Written bySiddhant Pandey
Recently, several surveys have shown that the number of people who have been exposed to the coronavirus is higher than the number of "cases" reported.
But what do the results of such surveys mean and do they even tell us the full story?
A serosurvey involves testing the blood serum of a person to see if they have been infected with COVID-19 or if they have had an infection in the past.
This differs from the RT-PCR diagnostic test, which detects active infections. If a person catches COVID-19, doesn't get tested, and recovers, RT-PCR would show no infection, but a serological test could detect antibodies.
However, with such surveys reporting a higher prevalence of infections compared to diagnostic tests, it's pertinent to be mindful of the limitations.
Firstly, there is the question of what kind of antibody tests are being used and their quality.
Ideally, the tests should have high sensitivity (ability to detect true positives) and specificity (ability to rule out false positives), but there are still roadblocks.
Even the more accurate antibody tests do not have 100% sensitivity and specificity. But let's say if a test has 95% sensitivity and specificity, it would still generate a significant rate of error in populations where the prevalence of the disease is low.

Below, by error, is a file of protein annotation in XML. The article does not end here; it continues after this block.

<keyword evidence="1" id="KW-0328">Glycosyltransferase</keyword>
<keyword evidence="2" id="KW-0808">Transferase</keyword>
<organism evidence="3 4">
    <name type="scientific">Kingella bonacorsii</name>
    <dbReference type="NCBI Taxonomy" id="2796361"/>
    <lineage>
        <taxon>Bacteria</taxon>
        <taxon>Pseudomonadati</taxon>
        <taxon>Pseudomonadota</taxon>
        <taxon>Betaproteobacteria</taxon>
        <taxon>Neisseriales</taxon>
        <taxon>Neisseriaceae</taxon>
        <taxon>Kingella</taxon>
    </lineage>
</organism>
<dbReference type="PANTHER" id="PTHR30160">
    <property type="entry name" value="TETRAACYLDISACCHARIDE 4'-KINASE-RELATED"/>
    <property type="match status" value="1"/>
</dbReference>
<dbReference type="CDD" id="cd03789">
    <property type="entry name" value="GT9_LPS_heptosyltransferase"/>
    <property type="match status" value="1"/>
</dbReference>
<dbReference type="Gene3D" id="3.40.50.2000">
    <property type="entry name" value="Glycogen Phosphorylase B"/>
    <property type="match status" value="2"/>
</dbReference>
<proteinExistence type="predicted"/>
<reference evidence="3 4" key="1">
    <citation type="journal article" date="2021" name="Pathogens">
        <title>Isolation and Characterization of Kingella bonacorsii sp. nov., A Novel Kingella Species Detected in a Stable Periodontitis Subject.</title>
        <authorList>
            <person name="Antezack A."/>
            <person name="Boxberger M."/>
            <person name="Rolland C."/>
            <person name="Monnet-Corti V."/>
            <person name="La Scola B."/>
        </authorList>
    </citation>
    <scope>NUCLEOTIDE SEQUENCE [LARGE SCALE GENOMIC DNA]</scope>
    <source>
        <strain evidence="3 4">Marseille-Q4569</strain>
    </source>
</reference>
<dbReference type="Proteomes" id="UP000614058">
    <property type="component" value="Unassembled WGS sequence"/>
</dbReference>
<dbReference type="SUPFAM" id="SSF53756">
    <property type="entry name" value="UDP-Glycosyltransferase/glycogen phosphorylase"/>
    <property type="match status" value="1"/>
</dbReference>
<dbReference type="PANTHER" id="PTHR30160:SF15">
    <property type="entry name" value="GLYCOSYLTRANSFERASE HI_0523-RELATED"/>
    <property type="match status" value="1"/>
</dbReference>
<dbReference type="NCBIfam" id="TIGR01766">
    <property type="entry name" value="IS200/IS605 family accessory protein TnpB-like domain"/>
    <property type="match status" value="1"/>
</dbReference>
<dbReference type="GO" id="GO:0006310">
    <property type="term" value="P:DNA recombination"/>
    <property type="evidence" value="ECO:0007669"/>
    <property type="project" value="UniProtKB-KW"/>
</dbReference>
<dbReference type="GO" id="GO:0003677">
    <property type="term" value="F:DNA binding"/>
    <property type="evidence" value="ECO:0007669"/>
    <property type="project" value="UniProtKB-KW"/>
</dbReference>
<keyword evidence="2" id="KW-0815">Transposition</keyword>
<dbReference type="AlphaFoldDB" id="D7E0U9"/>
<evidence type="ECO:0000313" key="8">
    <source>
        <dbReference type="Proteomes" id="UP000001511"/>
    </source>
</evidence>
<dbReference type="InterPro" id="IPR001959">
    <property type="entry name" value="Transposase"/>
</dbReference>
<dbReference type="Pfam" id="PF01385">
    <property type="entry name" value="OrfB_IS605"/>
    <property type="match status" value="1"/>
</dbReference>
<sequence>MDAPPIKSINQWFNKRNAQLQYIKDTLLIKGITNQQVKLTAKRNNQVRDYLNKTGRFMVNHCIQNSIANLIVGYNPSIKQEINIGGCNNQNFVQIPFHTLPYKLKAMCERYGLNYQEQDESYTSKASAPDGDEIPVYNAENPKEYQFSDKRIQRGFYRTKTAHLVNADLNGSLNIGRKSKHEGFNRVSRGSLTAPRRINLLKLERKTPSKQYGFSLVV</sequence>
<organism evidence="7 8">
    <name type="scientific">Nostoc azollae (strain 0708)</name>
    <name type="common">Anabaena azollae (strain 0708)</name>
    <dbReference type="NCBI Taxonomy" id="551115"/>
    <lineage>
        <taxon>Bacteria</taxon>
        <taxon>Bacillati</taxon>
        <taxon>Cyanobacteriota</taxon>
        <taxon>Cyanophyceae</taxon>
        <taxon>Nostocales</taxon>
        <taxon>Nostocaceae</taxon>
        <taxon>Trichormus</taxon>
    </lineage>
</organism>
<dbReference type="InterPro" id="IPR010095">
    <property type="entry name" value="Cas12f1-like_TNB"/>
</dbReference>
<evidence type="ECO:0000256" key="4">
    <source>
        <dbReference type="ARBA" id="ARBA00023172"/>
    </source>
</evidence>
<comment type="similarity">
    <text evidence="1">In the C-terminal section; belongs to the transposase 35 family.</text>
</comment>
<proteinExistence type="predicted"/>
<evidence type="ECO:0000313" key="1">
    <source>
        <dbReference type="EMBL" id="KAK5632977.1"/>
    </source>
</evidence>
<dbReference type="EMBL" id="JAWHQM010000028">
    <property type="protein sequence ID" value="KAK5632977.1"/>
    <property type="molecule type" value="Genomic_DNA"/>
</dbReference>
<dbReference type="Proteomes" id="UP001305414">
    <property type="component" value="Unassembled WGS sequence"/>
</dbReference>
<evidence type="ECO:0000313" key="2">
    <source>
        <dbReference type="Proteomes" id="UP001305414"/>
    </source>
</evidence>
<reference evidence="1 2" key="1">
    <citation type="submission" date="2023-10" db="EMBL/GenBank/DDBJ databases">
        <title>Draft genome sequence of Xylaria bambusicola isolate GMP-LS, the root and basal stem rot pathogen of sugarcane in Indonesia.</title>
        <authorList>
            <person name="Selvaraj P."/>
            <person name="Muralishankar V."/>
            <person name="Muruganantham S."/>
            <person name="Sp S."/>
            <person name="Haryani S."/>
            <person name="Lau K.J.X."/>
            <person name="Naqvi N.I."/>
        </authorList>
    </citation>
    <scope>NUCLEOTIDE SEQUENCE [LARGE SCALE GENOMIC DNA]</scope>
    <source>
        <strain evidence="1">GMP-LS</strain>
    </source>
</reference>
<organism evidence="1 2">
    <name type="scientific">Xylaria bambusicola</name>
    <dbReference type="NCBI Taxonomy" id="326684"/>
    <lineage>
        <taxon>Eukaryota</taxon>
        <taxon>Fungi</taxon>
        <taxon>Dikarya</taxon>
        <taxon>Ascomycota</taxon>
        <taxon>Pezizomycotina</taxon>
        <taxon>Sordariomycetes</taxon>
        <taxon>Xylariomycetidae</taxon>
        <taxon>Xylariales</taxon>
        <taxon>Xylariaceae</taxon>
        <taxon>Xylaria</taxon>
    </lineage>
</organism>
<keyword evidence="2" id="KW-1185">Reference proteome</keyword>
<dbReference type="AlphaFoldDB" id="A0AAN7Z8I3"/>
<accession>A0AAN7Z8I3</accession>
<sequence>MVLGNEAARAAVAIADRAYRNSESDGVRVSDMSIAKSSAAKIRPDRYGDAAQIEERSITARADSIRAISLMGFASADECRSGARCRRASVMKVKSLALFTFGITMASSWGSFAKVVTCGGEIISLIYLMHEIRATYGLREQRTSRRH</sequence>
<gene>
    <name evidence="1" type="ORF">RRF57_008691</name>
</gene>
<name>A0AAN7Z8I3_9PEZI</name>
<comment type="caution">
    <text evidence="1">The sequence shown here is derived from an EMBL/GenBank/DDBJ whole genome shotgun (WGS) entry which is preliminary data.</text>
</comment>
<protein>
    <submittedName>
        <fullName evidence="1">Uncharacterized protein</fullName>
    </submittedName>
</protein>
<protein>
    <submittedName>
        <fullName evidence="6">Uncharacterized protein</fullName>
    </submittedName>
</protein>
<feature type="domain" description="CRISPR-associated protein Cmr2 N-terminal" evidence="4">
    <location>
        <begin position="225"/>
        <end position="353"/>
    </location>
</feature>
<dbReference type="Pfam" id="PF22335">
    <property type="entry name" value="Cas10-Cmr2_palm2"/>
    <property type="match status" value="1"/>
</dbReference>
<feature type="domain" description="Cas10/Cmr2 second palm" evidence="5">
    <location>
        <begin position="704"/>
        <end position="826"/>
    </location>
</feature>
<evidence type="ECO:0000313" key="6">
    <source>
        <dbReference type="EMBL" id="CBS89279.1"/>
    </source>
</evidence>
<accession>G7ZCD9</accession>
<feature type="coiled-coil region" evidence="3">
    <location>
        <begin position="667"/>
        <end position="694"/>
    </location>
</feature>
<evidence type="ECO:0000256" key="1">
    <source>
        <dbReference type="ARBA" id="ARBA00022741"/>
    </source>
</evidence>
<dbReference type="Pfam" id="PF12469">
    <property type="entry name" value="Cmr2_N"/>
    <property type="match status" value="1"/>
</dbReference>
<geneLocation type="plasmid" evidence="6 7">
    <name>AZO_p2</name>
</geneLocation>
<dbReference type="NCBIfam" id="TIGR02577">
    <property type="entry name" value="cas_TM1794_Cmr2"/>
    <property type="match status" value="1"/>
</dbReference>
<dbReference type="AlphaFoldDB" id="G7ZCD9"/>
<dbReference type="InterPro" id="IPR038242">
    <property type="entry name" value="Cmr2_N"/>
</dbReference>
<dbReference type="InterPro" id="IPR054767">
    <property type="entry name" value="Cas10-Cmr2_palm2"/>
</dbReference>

If in a population of 1,000, 5% is infected with COVID-19, a test with 95% sensitivity will detect 48 of the 50 true positives. But due to its 95% specificity, the test would detect 48 false positives out of the 950 people who are truly negative.
In this scenario, even though the number of true positives is 50, the test reports double the number.
There are also concerns pertaining to what mechanism researchers have used to test the population sample.
Further, researchers are yet to establish what level of antibodies in the blood serum could actually offer protection against the coronavirus, i.e., lead to "immunity," how long that immunity would last, and how much percentage of the population needs to be immune for herd immunity to kick in.
Herd immunity is said to have been achieved when enough people in a population have immunity against a pathogen (either through natural infection or through a vaccine), which reduces the number of carriers, thereby, reducing the likelihood of new infections.
Some experts say herd immunity is achieved when 60-70% of the population is immune, but evidently, we are still far from that.
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